Don Winslow’s intoxicating new crime thriller, The Force (William Morrow, 479 pp., **** out of four stars), is a riveting ride-along with the Manhattan North Special Task Force, an elite NYPD unit commissioned to battle drugs, guns and gangs in upper Manhattan’s mean streets and projects.

In charge is veteran NYPD Detective Sgt. Denny Malone, a larger-than-life hero who started as a flatfoot with a gun and nightstick. Now he’s 38, a smart, hardened cop, “The King of Manhattan North.” He and his crack team’s street cred: tough, ruthless and fair.

So how does this epic tale begin with Malone in federal lockup? No one thought Malone would end up behind bars “except maybe God,” the narrator tells us, “and he wasn’t talking.”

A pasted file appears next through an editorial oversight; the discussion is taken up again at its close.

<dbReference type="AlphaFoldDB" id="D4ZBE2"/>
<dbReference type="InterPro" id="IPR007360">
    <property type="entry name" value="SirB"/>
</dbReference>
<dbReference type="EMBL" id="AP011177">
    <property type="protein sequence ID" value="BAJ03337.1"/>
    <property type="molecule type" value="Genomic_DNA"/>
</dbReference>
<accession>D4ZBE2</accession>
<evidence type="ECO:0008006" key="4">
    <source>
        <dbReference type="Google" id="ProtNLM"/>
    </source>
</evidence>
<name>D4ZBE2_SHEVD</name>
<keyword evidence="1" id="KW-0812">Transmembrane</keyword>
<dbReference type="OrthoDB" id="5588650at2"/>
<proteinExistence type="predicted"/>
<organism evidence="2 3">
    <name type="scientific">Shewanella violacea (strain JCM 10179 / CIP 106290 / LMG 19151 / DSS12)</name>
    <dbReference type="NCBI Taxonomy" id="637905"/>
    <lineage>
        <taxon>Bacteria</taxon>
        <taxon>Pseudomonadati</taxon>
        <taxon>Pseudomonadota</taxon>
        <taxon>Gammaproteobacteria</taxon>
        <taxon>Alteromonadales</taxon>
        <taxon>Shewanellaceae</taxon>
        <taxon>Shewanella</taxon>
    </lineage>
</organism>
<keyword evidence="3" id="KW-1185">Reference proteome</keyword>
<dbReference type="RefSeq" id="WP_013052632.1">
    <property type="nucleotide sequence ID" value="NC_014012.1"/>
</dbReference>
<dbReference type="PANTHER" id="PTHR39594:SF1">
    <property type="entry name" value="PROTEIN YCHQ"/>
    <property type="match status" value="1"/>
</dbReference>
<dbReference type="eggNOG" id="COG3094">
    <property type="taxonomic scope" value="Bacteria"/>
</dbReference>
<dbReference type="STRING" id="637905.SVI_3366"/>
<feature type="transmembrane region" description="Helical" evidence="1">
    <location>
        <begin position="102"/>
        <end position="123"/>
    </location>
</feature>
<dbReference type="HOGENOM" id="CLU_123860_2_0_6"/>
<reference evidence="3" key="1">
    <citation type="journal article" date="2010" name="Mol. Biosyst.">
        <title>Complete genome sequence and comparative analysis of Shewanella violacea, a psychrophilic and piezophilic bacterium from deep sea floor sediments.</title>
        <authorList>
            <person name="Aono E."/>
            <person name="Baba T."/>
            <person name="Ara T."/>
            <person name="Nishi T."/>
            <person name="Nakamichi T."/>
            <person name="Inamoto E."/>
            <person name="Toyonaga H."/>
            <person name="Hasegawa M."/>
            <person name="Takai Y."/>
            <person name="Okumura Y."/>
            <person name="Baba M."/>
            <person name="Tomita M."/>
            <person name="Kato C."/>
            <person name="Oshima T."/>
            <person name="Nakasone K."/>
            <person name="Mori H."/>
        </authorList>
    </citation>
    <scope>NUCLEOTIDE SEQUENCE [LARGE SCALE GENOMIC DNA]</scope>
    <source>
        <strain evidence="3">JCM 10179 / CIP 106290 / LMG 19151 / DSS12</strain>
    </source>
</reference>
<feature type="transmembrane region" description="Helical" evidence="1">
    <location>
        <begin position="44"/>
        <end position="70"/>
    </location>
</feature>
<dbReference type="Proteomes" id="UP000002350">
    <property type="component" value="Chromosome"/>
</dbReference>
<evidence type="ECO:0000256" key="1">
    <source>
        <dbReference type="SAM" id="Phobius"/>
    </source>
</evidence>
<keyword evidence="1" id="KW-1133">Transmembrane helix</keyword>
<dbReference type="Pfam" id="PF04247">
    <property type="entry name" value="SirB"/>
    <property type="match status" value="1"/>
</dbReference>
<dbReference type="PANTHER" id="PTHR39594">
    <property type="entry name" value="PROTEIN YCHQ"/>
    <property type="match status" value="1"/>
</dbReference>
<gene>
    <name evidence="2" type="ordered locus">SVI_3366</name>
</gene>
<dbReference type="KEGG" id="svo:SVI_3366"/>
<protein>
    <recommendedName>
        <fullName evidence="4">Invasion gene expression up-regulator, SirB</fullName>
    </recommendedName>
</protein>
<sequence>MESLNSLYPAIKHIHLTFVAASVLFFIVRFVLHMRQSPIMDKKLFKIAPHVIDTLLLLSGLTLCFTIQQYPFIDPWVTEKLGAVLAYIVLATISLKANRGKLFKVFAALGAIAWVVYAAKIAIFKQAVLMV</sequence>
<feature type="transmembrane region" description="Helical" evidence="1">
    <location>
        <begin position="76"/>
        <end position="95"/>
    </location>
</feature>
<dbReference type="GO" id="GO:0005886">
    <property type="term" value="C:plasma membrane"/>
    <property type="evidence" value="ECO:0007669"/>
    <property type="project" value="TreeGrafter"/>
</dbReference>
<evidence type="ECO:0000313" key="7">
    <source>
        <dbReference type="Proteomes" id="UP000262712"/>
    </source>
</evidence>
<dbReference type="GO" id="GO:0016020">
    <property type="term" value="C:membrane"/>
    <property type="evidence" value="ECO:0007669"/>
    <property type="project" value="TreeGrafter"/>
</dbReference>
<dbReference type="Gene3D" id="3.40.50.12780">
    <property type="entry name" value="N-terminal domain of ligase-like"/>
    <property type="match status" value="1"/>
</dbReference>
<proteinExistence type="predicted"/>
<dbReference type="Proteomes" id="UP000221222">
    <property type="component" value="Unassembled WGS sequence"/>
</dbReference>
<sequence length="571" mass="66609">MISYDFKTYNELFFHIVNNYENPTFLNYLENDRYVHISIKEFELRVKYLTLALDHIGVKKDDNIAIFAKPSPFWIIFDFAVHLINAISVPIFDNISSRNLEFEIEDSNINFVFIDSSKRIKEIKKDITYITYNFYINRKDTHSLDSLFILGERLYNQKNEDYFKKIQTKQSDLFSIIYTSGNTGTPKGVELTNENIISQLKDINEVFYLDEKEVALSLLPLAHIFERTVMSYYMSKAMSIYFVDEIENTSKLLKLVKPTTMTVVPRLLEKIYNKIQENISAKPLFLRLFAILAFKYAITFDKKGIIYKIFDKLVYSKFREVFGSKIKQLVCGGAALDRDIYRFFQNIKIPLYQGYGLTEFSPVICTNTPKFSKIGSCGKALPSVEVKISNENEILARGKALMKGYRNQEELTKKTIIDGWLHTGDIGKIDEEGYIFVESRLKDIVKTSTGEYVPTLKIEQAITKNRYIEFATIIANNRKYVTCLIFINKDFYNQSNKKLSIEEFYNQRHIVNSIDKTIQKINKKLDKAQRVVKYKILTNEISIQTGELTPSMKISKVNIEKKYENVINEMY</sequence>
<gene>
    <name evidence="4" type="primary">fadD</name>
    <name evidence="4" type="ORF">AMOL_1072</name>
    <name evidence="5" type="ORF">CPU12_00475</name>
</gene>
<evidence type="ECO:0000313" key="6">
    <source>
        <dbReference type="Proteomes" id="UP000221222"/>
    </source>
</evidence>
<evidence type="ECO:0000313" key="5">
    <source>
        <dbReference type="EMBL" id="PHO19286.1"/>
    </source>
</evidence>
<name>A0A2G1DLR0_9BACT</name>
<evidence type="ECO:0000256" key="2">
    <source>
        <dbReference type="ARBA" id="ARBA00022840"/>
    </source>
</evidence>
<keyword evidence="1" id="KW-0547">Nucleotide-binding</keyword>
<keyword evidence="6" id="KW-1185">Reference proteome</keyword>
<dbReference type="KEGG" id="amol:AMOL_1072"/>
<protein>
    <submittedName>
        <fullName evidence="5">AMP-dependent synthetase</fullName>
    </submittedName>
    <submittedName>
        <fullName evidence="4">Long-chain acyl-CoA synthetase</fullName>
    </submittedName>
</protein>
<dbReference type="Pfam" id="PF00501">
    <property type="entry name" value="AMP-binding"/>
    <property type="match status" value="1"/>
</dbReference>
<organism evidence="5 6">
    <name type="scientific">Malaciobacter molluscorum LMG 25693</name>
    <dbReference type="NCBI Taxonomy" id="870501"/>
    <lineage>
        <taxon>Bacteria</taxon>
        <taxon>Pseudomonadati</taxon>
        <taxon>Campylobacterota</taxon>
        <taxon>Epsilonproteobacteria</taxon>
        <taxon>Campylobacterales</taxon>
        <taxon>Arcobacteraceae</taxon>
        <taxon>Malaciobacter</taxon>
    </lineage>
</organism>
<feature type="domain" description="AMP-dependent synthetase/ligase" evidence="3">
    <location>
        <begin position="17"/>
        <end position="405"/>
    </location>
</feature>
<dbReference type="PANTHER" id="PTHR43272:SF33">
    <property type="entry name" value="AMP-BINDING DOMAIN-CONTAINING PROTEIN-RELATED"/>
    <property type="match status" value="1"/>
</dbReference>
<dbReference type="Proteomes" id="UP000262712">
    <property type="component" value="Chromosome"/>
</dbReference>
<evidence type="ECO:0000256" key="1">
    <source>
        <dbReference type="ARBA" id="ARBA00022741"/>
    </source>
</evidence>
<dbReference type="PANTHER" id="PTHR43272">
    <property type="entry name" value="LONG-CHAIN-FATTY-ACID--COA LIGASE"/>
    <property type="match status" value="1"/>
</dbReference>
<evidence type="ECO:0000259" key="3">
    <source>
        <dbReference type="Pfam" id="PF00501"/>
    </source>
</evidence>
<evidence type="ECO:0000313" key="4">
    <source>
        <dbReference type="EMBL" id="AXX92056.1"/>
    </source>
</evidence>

How good cops end up dirty is the compelling story Winslow tells through plot-building flashbacks detailing months of the Task Force’s shakedowns, busts, heroics and criminal behavior. To protect the community, Malone and his partners do whatever it takes.

Malone picks up bad habits keeping Manhattan North in line. Besides popping Dexedrine, he handles cash envelopes for favors; smokes some dope, and administers his own justice. He bails on his Staten Island life, wife and kids for the bright lights. He thinks he’s got the “best job in the whole freakin’ world”…until it isn’t.

What sends the scales of justice crashing down on Malone is the night he and his partners raid a Harlem heroin mill, execute the drug lord, pocket $4 million and smuggle 20 kilos. Retirement and kids’ college money, but that crossed the line big time.

The novel starts with a Raymond Chandler quote about cops being regular people: “…They start out that way, I’ve heard.” Pitch perfect since this gritty crime drama’s narrative channels Chandler’s hard-boiled voice, except with today’s jargon rather…